Job type

Studio sound engineer

£15k - £40k

Typical salary

37 – 41

Hours per week

Studio sound engineers work in studios and make recordings of music, speech and sound effects.

More info

  • Work in studios and make recordings of music, speech and sound effects
  • You'll need good hearing, a good sense of pitch, timing and rhythm
  • You could specialise in a particular technical skill or start your own recording studio

As a studio sound engineer you'll use electronic equipment to record sound for many different uses, like: commercial music recordings, radio, TV, film and commercials, corporate videos, websites computer games and other types of interactive media.


  • Planning recording sessions with producers and artists
  • Setting up microphones and equipment in the studio
  • Making sure the volume and recording levels are set correctly
  • Operating recording equipment and adding effects
  • Recording each instrument or item onto a separate track
  • Mixing tracks to produce a final 'master' track
  • Logging recordings and other details of the session in the studio archive


You'll mainly work in recording studios. You'll need to be flexible about working hours, which can be long and irregular. You may need to work in the evening, at night or at the weekend, depending on when artists and producers are available. Your working environment may be emotionally demanding and you may spend nights away from home.

You'll need

This role would be ideal for someone with a love of music with good hearing, for distinguishing sound quality, a good sense of pitch, timing and rhythm, a knowledge of electronics and acoustics, practical skills, patience, and the ability to cope with long hours and tight deadlines.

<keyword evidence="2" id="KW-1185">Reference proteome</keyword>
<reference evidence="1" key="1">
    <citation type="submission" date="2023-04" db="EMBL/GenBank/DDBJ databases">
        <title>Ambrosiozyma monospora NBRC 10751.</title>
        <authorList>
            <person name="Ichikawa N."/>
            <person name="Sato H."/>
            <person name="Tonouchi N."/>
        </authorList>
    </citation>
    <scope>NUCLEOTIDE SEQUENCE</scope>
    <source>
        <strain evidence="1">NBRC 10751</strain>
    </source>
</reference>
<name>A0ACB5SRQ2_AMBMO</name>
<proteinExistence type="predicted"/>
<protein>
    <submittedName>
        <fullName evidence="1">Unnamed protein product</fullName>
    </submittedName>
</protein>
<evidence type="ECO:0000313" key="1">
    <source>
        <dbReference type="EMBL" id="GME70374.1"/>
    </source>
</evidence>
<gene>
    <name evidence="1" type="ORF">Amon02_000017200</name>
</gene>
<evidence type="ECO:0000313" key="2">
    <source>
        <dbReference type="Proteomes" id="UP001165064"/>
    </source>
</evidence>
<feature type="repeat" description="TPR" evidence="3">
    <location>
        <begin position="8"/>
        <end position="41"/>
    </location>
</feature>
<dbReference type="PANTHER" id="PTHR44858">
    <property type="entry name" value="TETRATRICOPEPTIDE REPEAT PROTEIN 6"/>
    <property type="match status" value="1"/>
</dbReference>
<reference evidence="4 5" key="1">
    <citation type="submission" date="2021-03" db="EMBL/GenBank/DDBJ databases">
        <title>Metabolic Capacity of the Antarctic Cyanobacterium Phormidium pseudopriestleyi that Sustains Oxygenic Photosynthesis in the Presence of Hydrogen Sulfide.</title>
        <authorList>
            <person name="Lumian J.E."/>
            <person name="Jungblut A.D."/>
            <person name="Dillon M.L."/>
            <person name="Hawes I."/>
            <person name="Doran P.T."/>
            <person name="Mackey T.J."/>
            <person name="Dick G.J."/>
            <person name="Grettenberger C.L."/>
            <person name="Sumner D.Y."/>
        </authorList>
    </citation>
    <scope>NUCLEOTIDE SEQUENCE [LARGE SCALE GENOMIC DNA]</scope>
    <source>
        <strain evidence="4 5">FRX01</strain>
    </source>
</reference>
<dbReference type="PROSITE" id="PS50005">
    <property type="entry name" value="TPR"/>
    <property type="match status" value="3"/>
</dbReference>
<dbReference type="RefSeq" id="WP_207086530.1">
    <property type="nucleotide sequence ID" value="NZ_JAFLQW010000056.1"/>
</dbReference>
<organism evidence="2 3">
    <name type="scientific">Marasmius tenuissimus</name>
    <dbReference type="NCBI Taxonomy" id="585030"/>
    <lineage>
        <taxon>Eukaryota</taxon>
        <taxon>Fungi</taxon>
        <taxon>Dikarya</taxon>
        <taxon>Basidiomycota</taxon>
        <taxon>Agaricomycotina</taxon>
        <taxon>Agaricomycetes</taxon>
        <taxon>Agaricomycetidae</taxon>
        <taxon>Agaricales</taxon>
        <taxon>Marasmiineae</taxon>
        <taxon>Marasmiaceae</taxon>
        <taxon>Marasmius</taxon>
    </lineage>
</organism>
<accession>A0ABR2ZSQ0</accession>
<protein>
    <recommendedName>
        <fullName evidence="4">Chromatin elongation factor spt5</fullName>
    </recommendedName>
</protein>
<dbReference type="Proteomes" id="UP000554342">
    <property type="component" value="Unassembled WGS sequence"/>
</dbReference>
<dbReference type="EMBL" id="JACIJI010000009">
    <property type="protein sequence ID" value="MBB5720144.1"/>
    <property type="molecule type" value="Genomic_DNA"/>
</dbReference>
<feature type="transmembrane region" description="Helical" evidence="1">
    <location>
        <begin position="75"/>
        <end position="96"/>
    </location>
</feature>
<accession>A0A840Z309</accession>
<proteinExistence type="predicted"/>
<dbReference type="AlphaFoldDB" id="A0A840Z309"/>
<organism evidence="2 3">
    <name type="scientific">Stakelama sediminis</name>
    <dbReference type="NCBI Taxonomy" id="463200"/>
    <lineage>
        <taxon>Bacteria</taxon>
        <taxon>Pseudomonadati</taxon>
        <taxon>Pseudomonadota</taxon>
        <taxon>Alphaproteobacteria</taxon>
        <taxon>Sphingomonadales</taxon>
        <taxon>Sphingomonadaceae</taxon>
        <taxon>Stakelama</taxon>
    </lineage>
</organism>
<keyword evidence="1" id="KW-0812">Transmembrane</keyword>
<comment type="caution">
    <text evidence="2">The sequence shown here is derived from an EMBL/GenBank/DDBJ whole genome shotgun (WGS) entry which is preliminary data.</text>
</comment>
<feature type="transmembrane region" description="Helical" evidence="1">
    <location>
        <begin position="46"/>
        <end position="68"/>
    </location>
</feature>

There are no set entry requirements, but you'll need a good knowledge of music and recording technology. You may also find it useful to understand physics and electronics.

You could start as a runner or an assistant in a recording studio and work your way up by learning basic tasks and making contacts.

You could gain knowledge of recording technology by doing a foundation degree or degree in sound engineering and production, audio engineering or music production.

You could also take a college course like Level 3 Diploma in Sound Production or Level 3 Diploma in Music Technology.

Alternatively you could complete a creative venue technician or technical theatre advanced apprenticeship, which have options in sound.

Working on community music events, DJ projects, hospital or community radio, or mixing and recording music in a home studio and posting your work online are all good experience.

You could also do short courses offered by private training providers to build up your skills and knowledge.

This is a job where getting experience and making contacts is important to help you to find work.


With experience, you could specialise in a particular technical skill, become a music producer, studio manager, or start your own recording studio.